Considering the district court's treatment of the homecare providers' motions, deciding the preliminary injunction was not ripe until after the election and certification happened, but cf., Parrish v. Dayton, 761 F.3d 873, 876 (8th Cir.2014) (dissolving an injunction pending appeal for lack of ripeness when no union had petitioned to become an exclusive representative and “[t]he election of an exclusive representative [was] not certainly impending”), at which point we now decide it is moot, we recognize the temptation to apply the mootness doctrine exception for issues that are “ ‘capable of repetition, yet evading review.’ “ Minn. Humane Soc'y, 184 F.3d at 797 (quoting Weinstein v. Bradford, 423 U.S. 147, 149, 96 S.Ct. 347, 46 L.Ed.2d 350 (1975)). This exception applies “only in exceptional situations,” City of Los Angeles v. Lyons, 461 U.S. 95, 109, 103 S.Ct. 1660, 75 L.Ed.2d 675 (1983), where “(1) the challenged action is of too short a duration to be fully litigated prior to its cessation or expiration, and (2) there is a reasonable expectation that the same complaining party will be subject to the same action again.” Minn. Humane Soc'y, 184 F.3d at 797.
The applicability of this exception “can depend on the posture of the case on appeal.” Fleming v. Gutierrez, 785 F.3d 442, 446 (10th Cir.2015). See generally Indep. Party of Richmond Cty ., 413 F.3d at 256 (“To apply the ‘capable of repetition yet evading review’ exception to otherwise moot appeals of preliminary injunctions would, moreover, impermissibly evade the ordinary rule, pursuant to 28 U.S.C. § 1291, that appellate courts review only ‘final decisions' of a lower court.”).
Here, the resulting harm from the certification of SEIU as the exclusive representative is not capable of repetition because SEIU has already been certified, and the underlying legal issues do not evade review because the homecare providers' challenge to the Act is still pending before the district court. See Fleming, 785 F.3d at 446 (distinguishing the application of this exception to an interlocutory appeal relating to a since-completed election from “the question of whether th[e] suit as a whole is capable of repetition, yet evading review”); Stevenson, 762 F.3d at 770 (explaining the underlying legal issues implicated in the motion for a preliminary injunction will not “evade review” because appellants' requests for permanent relief “remain pending before the district court” (internal citation omitted)); Doe No. 1 v. Reed, 697 F.3d 1235, 1240 (9th Cir.2012) (providing examples of cases involving inherently limited durations, including challenges relating to pregnancy, prior restraint on free speech, and cases “that only present live controversies in brief periods before an election”). Upon careful consideration, this exception does not apply to the homecare providers' appeal. The appeal is moot and should be dismissed. See Stevenson, 762 F.3d at 770; Fleming, 785 F.3d at 449.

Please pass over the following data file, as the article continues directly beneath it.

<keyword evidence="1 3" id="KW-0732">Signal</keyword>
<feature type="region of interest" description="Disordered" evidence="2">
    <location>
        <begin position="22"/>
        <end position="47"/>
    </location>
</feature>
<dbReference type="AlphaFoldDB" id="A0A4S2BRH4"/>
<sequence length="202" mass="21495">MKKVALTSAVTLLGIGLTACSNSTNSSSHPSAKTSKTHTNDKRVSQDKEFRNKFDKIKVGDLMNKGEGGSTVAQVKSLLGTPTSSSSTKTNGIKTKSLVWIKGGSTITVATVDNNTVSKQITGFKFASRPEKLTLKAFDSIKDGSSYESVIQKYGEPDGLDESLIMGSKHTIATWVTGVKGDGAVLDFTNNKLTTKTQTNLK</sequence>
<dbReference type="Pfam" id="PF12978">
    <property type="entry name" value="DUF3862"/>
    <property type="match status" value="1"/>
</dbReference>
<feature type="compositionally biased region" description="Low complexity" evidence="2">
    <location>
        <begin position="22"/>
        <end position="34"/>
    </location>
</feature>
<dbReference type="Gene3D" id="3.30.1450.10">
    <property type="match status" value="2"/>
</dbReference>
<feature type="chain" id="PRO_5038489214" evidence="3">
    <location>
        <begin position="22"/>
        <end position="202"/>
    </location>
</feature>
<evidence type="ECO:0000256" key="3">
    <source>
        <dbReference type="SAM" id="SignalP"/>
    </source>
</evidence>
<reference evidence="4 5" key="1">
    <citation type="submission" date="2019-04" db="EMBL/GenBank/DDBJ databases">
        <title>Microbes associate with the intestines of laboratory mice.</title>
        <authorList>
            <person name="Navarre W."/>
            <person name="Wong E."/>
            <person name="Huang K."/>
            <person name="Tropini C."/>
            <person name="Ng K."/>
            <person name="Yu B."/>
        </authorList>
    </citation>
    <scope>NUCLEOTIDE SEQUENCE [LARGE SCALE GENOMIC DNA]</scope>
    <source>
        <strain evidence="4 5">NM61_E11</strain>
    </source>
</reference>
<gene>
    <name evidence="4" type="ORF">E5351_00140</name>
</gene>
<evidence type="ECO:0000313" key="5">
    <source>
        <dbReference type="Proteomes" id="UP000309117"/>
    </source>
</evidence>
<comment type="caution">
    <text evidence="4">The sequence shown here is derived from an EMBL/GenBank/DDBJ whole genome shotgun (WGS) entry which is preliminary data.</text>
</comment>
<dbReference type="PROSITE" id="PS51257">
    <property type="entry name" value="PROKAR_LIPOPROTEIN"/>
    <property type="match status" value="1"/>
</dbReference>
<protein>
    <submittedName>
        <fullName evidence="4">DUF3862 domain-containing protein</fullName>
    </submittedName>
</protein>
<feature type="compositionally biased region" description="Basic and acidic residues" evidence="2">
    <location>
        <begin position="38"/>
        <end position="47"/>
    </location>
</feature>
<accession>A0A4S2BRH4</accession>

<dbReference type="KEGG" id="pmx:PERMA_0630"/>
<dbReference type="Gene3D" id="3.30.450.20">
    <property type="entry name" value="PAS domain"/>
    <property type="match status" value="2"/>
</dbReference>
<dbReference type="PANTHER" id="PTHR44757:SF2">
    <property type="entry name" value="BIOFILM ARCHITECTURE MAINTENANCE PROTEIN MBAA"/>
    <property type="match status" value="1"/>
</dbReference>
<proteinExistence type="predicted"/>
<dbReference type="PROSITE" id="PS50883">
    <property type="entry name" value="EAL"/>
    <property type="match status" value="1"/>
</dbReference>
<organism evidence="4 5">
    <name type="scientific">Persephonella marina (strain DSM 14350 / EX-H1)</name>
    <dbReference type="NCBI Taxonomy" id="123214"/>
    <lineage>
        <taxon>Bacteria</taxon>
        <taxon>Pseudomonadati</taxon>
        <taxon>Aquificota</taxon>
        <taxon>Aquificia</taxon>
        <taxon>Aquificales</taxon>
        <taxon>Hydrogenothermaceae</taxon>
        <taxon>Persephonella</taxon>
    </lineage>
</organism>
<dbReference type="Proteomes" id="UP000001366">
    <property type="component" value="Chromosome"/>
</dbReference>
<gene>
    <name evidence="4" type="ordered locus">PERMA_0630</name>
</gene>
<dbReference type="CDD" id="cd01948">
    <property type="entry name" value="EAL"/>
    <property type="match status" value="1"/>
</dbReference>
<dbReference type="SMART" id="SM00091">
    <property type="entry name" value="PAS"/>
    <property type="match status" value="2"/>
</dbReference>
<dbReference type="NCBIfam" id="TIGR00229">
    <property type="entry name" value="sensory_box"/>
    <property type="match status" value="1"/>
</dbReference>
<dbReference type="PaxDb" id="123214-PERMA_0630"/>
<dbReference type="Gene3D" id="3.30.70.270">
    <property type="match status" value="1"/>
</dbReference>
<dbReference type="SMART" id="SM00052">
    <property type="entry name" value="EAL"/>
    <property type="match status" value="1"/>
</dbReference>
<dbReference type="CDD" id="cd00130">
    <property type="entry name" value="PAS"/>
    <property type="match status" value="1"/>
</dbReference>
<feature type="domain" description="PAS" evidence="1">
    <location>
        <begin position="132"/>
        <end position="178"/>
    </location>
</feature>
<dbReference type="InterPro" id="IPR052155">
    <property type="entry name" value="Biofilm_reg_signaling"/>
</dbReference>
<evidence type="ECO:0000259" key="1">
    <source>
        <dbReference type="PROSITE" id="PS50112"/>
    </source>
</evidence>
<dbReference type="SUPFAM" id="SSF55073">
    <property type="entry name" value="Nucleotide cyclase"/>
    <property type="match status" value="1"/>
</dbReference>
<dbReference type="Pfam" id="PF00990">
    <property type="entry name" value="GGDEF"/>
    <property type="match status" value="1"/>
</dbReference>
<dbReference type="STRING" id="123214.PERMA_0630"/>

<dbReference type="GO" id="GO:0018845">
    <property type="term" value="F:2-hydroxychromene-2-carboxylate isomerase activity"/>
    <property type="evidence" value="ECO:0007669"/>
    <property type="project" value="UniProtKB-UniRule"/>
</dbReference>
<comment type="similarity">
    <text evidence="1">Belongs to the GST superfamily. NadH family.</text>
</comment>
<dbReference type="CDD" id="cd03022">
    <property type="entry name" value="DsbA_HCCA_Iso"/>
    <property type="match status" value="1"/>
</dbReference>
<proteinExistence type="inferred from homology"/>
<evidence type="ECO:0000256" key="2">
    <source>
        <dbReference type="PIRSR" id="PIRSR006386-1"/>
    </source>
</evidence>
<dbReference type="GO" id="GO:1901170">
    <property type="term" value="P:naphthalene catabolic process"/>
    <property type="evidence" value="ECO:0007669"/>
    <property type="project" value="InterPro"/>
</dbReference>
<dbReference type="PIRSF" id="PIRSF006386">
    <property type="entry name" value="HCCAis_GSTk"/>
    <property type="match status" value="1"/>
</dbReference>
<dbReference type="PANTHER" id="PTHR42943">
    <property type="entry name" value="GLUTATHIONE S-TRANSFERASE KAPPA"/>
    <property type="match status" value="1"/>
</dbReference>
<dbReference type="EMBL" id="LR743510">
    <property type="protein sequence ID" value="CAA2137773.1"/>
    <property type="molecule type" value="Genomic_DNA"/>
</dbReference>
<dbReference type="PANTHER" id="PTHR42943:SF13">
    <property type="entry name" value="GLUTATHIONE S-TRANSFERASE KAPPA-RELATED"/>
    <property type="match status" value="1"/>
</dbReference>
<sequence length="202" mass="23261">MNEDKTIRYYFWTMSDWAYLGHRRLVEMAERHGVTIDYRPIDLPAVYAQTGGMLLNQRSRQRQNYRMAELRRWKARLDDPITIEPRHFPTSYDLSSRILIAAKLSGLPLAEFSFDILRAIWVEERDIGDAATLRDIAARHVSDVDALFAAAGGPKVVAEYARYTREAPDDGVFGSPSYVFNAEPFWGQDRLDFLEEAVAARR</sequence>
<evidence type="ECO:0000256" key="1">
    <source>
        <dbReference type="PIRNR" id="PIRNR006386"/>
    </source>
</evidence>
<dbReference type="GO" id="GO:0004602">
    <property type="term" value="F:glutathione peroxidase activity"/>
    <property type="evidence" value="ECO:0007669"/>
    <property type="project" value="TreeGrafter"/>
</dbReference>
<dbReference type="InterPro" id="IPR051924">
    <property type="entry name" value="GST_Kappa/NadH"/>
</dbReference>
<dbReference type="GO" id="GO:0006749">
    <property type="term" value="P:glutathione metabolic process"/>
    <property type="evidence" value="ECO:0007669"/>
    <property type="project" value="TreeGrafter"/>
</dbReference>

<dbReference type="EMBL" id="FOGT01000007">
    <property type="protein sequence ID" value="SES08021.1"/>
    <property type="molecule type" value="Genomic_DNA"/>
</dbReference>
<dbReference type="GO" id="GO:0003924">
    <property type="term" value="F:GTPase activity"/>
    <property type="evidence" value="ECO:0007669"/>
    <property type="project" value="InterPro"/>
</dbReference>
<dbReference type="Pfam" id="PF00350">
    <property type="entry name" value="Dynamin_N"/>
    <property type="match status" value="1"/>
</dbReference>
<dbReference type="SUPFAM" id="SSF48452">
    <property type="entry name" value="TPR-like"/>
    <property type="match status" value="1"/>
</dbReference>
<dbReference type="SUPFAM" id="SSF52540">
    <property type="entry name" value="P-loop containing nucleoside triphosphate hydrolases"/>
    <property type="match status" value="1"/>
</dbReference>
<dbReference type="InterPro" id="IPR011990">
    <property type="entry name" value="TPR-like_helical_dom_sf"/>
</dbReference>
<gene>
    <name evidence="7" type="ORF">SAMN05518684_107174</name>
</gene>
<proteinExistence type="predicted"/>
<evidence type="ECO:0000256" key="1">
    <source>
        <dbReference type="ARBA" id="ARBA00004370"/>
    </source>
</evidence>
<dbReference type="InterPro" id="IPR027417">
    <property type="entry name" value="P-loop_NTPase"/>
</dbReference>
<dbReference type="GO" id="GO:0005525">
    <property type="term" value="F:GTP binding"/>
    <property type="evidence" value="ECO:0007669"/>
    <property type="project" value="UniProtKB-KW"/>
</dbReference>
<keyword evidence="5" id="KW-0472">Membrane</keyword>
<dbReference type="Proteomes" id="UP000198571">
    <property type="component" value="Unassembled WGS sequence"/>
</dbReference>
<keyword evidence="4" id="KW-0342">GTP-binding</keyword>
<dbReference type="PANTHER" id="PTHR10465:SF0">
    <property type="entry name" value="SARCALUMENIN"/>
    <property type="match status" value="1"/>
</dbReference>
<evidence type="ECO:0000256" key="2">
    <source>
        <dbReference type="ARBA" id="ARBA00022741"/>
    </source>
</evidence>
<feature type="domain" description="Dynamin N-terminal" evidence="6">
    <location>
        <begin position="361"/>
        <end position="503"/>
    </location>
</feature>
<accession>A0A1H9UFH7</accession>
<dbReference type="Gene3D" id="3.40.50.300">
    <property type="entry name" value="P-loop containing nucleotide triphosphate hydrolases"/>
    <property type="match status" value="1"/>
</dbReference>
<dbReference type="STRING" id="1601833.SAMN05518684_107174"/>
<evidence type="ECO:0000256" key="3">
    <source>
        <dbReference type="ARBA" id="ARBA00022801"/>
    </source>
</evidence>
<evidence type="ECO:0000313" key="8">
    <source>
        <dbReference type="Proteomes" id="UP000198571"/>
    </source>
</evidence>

We dismiss this appeal for lack of jurisdiction.
1. The Honorable Michael J. Davis, then Chief Judge, United States District Court for the District of Minnesota.
2. DHS Commissioner Emily Johnson Piper has been substituted for former DHS Commissioner Lucinda Jesson. See Fed. R.App. P. 43(c)(2).
3. We also note, between the time the homecare providers filed notice of this interlocutory appeal and oral argument, the state and SEIU reached a collective bargaining agreement, which was approved by the Minnesota legislature and went into effect on July 1, 2015. In their reply brief, the homecare providers emphasized “[t]heir claim is not based on the favorability or unfavorability of the terms of any potential contract negotiated by the SEIU.” Rather, the homecare providers allege the certification of the exclusive provider, “in and of itself,” violates their First Amendment rights.
RILEY, Chief Judge.